Movie Feature

Hugh Jackman: ‘Vulnerability is important'

By Zaki Jufri in SeoulMovies - 24 July 2013 9:57 AM | Updated 11:33 AM

Hugh Jackman: ‘Vulnerability is important'

Despite playing a superhuman with a hyper keen sense, unbreakable bones and claws, and possessing healing powers which render him almost immortal, Australian actor Hugh Jackman doesn’t feel as omnipotent as the iconic comic-book character he portrays on screen.

Of course, he is only human.

But it is Wolverine’s less-than-powerful nature that Jackman was interested in when he took on the role for the sixth time.

"All along, I felt what made Wolverine so interesting as a character is not just his superhuman strengths, his claws or healing ability, but also really his human side. And it's this very human quality that makes him all the more formidable,” the actor explained in an interview with inSing while he was in Seoul for the film’s premiere in South Korea.

Hugh Jackman
Hugh Jackman with Rila Fukushima and Tao Okamoto in London. Photo: REUTERS/Luke MacGregor

"I love that conflict in him and I love being able to explore that in this film."

 ‘The Wolverine’ opens in Singapore this week on 25 July.

Taking place after the events of ‘X-Men: The Last Stand’, Wolverine (or Logan) is grief-stricken and tormented that he had lost his love Jean Grey (Famke Janssen) while saving the world.

After roughing it up in the Canadian wilderness, Logan is taken to Japan by Yashida (Hal Yamanouchi), a soldier he saved during World War II, and he winds up in a web of murder and intrigue as he protects his friend’s granddaughter Mariko (Japanese model Tao Okamoto) along with a feisty assassin Yukio (Japanese model Rila Fukushima).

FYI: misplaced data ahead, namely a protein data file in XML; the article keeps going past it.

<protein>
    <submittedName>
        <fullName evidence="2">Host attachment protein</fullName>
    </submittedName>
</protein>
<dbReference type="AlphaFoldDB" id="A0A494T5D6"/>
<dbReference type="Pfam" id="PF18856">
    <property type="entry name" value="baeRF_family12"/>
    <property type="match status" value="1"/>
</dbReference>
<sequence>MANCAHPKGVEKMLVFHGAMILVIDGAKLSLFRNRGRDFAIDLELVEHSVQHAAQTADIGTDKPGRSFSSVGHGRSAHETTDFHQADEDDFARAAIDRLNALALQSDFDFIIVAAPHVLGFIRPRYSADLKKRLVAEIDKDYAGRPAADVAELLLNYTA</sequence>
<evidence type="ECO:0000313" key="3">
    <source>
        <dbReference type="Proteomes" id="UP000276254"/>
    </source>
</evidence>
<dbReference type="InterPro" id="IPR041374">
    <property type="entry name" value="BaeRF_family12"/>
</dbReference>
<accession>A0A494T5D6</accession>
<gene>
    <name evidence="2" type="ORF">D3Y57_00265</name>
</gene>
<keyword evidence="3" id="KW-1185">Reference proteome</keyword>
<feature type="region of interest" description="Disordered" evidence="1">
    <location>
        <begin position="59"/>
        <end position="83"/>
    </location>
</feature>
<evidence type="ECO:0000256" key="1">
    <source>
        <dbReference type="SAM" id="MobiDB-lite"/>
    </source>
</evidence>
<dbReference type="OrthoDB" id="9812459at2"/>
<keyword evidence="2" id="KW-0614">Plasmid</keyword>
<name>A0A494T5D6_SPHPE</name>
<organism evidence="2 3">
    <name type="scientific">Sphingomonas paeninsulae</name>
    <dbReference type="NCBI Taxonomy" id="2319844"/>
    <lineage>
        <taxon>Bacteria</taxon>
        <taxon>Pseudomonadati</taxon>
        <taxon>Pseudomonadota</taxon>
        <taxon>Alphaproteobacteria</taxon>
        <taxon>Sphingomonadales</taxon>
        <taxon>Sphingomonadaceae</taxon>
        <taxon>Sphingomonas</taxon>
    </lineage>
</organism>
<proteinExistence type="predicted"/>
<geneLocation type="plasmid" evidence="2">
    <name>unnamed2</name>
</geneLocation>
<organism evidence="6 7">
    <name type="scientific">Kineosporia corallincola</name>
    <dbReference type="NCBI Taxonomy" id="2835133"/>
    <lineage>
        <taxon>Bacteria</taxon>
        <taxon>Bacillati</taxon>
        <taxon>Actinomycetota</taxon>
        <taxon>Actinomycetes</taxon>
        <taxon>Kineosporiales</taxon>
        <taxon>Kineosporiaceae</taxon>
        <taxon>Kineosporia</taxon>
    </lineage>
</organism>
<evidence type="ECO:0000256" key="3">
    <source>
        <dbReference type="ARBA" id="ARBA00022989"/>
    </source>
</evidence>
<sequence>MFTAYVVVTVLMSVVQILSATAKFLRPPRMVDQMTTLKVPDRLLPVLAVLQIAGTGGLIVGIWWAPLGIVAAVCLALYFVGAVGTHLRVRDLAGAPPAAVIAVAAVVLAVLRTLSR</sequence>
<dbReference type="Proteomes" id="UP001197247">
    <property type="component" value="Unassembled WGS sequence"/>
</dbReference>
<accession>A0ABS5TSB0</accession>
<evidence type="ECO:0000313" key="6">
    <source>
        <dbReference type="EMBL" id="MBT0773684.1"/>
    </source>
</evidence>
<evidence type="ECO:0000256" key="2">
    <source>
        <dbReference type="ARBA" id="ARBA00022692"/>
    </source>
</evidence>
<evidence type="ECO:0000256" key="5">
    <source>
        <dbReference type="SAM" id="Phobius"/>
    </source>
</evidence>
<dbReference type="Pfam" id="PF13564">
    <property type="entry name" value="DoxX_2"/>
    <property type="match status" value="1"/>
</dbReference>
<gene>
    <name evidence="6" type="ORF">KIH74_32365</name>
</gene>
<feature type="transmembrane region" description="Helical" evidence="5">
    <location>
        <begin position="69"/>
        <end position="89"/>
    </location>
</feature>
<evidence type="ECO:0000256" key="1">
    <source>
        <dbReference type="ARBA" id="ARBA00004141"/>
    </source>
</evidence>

See also: A guide to the characters of 'The Wolverine'

Along the way, he battles Yakuza thugs, ninjas, a giant metallic samurai warrior as well as the deadly Viper (Svetlana Khodchenkova), making this a far more dramatic, exciting and violent take on Wolverine than previous instalments. Logan is given the chance to give up his immortality and this paves the way for audiences to see him physically vulnerable for the first time.

ON BEING VULNERABLE

Jackman said vulnerability is important to him as an actor.

“Just putting oneself at risk alone is a position of vulnerability. Whether I’m on location, on a set or on stage hosting the Oscars, I’m always putting myself out there and things can go wrong or fail.”

Dressed in a blue shirt and black pants, the actor hardly looked vulnerable as he was all smiles, still wearing Logan’s trademark “mutton chops” facial hair.

He added: “As a family man with two kids, you feel vulnerable all the time. I can’t help but feel susceptible everytime my kids walk out the door. And I feel whatever my kids are feeling, maybe twice as much. So I think being vulnerable is not neccesarrily a bad thing.”

'The Wolverine' trailer

The 44-year-old is married to Australian actress and director Deborra-Lee Furness, 57, and they have two adopted children, Ava, eight, and Oscar, 13.

“In many ways, I look forward to it, maybe professionally because I think that fear or vulnerability pushes you to be better prepared, to work harder and become stronger.”

LONGSTANDING PART

Jackman made his mark in Hollywood when he was brought in to replace Dougray Scott as Wolverine in Bryan Singer's ensemble superhero flick ‘X-Men’ (2000), before playing the character again in sequels ‘X2’ (2003) and ‘X-Men: The Last Stand’ (2006).  In 2009, his character got his own standalone film in’ X-Men Origins: Wolverine’.